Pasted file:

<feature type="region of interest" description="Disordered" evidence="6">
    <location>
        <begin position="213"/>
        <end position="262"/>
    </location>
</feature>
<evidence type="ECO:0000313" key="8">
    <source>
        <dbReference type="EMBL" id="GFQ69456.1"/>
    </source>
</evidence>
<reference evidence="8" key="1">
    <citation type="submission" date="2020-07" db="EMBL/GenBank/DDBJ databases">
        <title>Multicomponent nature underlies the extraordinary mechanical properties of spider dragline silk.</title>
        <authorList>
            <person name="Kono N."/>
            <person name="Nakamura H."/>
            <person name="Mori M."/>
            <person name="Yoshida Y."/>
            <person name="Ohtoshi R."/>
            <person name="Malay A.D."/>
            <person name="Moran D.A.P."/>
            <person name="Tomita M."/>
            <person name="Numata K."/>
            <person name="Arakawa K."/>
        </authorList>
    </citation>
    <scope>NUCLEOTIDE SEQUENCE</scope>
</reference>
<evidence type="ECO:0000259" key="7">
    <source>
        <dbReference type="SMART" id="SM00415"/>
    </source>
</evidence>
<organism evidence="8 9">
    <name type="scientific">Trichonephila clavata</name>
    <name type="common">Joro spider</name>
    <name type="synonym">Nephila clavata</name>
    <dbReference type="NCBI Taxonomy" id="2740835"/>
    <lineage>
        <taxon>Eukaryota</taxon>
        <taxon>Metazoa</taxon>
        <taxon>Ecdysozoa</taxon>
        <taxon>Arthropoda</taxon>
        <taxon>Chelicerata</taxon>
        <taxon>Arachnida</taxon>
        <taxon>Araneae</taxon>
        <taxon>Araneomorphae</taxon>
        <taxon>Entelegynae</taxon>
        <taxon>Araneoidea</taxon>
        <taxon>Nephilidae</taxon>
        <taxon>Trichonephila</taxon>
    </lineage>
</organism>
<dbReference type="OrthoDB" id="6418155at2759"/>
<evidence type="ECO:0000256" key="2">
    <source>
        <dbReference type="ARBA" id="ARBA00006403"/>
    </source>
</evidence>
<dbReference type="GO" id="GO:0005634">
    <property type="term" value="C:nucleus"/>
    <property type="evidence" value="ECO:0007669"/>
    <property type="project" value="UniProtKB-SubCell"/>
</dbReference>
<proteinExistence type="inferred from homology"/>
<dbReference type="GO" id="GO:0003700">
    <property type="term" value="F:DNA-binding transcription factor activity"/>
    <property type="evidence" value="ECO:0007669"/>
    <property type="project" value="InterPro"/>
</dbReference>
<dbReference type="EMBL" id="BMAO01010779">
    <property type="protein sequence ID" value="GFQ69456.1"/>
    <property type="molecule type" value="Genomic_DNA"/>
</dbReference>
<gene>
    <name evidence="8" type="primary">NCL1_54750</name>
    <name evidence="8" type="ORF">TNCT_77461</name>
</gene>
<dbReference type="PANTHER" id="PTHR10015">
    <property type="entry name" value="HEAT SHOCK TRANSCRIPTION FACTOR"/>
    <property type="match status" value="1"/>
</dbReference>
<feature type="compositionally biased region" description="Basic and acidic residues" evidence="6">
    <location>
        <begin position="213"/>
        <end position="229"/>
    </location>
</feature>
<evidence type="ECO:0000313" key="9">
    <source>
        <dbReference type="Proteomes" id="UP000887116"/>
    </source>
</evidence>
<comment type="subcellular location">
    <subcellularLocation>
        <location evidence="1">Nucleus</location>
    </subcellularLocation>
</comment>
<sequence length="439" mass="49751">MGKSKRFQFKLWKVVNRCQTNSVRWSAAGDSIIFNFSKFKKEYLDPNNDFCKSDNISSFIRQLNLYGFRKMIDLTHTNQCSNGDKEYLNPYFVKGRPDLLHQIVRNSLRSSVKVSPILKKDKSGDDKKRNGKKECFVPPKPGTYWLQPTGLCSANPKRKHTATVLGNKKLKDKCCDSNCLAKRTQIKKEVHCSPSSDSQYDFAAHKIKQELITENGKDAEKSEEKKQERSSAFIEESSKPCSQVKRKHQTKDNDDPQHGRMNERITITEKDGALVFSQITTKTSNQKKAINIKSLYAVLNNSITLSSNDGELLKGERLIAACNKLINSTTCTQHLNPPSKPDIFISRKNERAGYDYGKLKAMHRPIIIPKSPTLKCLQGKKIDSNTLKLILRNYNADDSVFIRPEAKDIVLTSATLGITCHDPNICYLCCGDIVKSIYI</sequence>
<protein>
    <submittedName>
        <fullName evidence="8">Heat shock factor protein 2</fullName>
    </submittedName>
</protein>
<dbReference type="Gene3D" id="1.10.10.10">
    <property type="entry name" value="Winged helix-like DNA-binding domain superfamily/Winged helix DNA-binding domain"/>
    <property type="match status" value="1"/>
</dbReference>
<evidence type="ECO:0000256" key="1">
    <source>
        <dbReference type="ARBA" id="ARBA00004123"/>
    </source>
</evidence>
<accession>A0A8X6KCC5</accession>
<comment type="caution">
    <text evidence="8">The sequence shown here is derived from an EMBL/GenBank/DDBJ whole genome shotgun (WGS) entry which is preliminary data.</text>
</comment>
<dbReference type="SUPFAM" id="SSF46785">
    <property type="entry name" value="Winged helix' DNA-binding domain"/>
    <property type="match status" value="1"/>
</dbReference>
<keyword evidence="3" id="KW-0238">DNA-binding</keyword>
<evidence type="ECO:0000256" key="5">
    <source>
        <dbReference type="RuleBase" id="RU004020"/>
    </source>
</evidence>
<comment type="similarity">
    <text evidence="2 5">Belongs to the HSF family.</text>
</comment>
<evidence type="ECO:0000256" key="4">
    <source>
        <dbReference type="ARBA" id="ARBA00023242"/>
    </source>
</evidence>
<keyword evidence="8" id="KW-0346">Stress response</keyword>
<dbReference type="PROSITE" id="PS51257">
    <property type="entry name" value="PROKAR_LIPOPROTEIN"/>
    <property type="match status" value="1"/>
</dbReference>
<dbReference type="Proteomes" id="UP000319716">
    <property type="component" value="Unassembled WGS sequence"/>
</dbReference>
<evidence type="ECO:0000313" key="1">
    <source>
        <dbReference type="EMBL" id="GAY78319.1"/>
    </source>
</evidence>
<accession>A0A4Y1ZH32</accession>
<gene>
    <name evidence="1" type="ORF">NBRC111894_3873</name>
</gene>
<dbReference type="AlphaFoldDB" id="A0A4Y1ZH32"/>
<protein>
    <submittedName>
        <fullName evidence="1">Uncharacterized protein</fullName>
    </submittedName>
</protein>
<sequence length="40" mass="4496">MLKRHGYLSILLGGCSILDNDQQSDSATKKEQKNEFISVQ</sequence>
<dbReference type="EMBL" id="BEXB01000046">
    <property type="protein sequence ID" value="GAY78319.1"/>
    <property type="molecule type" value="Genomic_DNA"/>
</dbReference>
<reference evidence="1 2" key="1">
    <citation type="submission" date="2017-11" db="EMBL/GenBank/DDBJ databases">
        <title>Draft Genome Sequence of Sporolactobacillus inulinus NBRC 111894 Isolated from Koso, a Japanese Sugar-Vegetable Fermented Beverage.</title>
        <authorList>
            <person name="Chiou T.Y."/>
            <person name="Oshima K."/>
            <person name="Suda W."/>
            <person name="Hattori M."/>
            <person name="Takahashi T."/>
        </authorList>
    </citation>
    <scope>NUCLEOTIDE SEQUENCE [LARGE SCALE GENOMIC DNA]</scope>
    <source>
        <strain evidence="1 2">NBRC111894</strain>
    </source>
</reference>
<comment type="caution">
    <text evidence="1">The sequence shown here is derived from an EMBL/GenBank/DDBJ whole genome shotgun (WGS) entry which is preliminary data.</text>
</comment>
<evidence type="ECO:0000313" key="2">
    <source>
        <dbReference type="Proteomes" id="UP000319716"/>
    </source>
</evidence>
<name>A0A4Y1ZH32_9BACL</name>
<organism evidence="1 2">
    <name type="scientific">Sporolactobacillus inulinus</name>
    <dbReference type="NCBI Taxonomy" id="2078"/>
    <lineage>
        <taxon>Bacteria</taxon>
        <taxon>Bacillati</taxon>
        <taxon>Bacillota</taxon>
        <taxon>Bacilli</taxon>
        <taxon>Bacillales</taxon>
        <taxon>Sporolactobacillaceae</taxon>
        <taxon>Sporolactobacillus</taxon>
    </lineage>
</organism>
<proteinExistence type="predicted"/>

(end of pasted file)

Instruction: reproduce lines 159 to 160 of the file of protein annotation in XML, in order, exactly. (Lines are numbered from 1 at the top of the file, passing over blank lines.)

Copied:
</protein>
<sequence length="40" mass="4496">MLKRHGYLSILLGGCSILDNDQQSDSATKKEQKNEFISVQ</sequence>